The bartender smiled. I smiled. I was in shock. Not just because the proposal was so offensive, or because this man had the gall to share it with us, but because something similar to it had been proposed 130 years ago, by Jews in Odessa. As pogroms intensified, many Eastern European Jews were heading east, to Palestine. But this Odessa group – Am Olam, they called themselves, meaning Eternal People – decided that Jews should head to America’s West, and become farmers. From 1880 to 1920, Jewish agricultural colonies were founded across this country, in Oregon, Louisiana, Colorado and New Jersey – and, yes, in North and South Dakota.
And, I’d written a novel about it.
I mentioned this last part nonchalantly. I didn’t get into politics or history or point out to him his obvious ignorance about “the situation” in Israel. I just took my beer and walked away. But I have to admit: this man got me thinking. What if the Am Olam farmers in America had succeeded? (Most wound up back in cities and towns.) What if there was a veritable Jewish state smack in the middle of our country and Jews there played every role, as we do in Israel? Farmer, mechanic, electrician, plumber, cook, rancher. Imagine. I was reminded of The Yiddish Policeman’s Union, by Michael Chabon – a similarly wild vision, of Jews taking refuge in Alaska. What if such a thing had come to pass in the lower 48? It’s not a proposal, but a re-envisioning, an expansion of my sometimes narrow assumptions about what Jews can be and do and mean in America today. This expansion has led me to question, and search. And guess what I found? There are Jewish kids learning to farm right now, in 2011, at the Jewish Farm School in upstate New York.
I’ve been thinking about my grandmother recently. This is my paternal grandmother, the longest-lived of my four grandparents and the only one I came to know well. Her name was Rose – like so many women of her generation – and the name suited her personality: under her smooth exterior (held in place by corset and garters) there were thorns.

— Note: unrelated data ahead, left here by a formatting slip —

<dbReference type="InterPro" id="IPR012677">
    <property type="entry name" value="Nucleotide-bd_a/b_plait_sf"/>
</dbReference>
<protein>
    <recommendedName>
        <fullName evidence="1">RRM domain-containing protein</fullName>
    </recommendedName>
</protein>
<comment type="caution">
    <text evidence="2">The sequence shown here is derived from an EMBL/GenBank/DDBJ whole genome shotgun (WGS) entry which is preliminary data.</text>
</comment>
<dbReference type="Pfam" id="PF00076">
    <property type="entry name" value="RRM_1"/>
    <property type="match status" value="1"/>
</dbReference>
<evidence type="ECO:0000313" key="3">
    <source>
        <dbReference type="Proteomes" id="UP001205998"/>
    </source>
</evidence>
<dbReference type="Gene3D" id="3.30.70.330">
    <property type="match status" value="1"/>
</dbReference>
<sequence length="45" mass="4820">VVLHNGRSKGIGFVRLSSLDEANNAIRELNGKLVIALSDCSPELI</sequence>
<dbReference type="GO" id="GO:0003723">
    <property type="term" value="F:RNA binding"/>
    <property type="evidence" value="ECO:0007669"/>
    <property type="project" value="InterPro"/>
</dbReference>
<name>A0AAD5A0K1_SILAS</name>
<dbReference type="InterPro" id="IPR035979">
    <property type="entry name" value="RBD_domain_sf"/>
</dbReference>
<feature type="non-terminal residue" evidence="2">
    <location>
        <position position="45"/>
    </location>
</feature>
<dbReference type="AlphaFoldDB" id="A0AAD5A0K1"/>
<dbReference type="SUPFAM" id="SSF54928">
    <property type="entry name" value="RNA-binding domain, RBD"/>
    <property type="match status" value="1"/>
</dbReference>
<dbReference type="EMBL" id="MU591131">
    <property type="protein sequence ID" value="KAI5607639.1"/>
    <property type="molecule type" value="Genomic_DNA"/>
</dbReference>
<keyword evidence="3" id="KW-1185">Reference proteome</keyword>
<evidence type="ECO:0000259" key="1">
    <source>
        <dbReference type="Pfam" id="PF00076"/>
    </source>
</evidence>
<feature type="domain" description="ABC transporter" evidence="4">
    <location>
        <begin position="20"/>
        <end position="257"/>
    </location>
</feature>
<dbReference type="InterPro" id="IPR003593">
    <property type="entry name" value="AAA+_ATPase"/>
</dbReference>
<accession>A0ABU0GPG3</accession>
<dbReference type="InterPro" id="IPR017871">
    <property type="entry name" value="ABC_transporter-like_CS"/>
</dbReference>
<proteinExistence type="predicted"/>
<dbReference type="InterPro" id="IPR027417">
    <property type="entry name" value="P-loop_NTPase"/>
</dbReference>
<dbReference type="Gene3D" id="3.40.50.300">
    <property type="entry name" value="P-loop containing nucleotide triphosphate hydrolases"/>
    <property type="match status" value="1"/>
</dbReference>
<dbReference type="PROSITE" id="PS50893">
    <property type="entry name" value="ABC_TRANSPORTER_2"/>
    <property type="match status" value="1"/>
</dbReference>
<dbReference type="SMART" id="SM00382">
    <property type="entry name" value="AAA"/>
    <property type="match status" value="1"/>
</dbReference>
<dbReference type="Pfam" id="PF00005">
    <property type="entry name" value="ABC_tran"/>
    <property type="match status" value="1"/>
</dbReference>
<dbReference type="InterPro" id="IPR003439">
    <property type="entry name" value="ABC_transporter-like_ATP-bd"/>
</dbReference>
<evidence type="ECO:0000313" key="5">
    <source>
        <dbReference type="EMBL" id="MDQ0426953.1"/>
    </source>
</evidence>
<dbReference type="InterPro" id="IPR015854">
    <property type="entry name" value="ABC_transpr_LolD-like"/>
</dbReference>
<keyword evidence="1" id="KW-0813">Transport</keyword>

People use a lot of words to describe women like Rose. Hard. Cold. Judgmental. Even unloving. But – and it’s a big but – Rose was a mother, to four children. She has nine grandchildren now, most of us with advanced degrees, thriving in every corner of this country. How do we reconcile what we knew of her with what she gave us?
A couple weeks ago I visited a book group that had read my first novel, The Little Bride. The women were discussing my protagonist, Minna Losk, a Jewish orphan who travels to America in the 1880s as a mail-order bride. They were talking about how complicated she is – how along with being strong and compassionate she can also be stubborn and selfish. One woman said she forgave Minna all of it, because of what she’d been through. “She’s a survivor,” she said, and the other women nodded. “She reminds me of my grandmother,” the woman went on. “And my grandmother was not a nice woman.”
Immediately, others began to speak.
“My grandmother wasn’t nice, either.”
“Mine was very cold.”
“I never saw my grandmother smile.”
The table erupted in laughter. Then the women began talking about their grandmothers, and why they thought they’d been the way they were. They wondered about stories they’d heard – of immigration, or abuse, or miscarriages. And they wondered about stories that might have been kept a secret.
As they talked, I started wondering about Rose. Most of her stories had been about my grandfather’s history, or about her children. She hadn’t often talked about herself. What was her story, not the public version but the private one? What were her secrets? How had she become the woman I knew?
That conversation opened up a new door for me in my relationship with my grandmother. Fiction can do this, I think – it can lead us, however circuitously, to new compassion: for difficult characters, yes, but also for the people in our own lives. I feel closer, suddenly, to my Grandma Rose. I can hear her scolding me – “But I’m not even alive.” But I don’t think that matters one bit.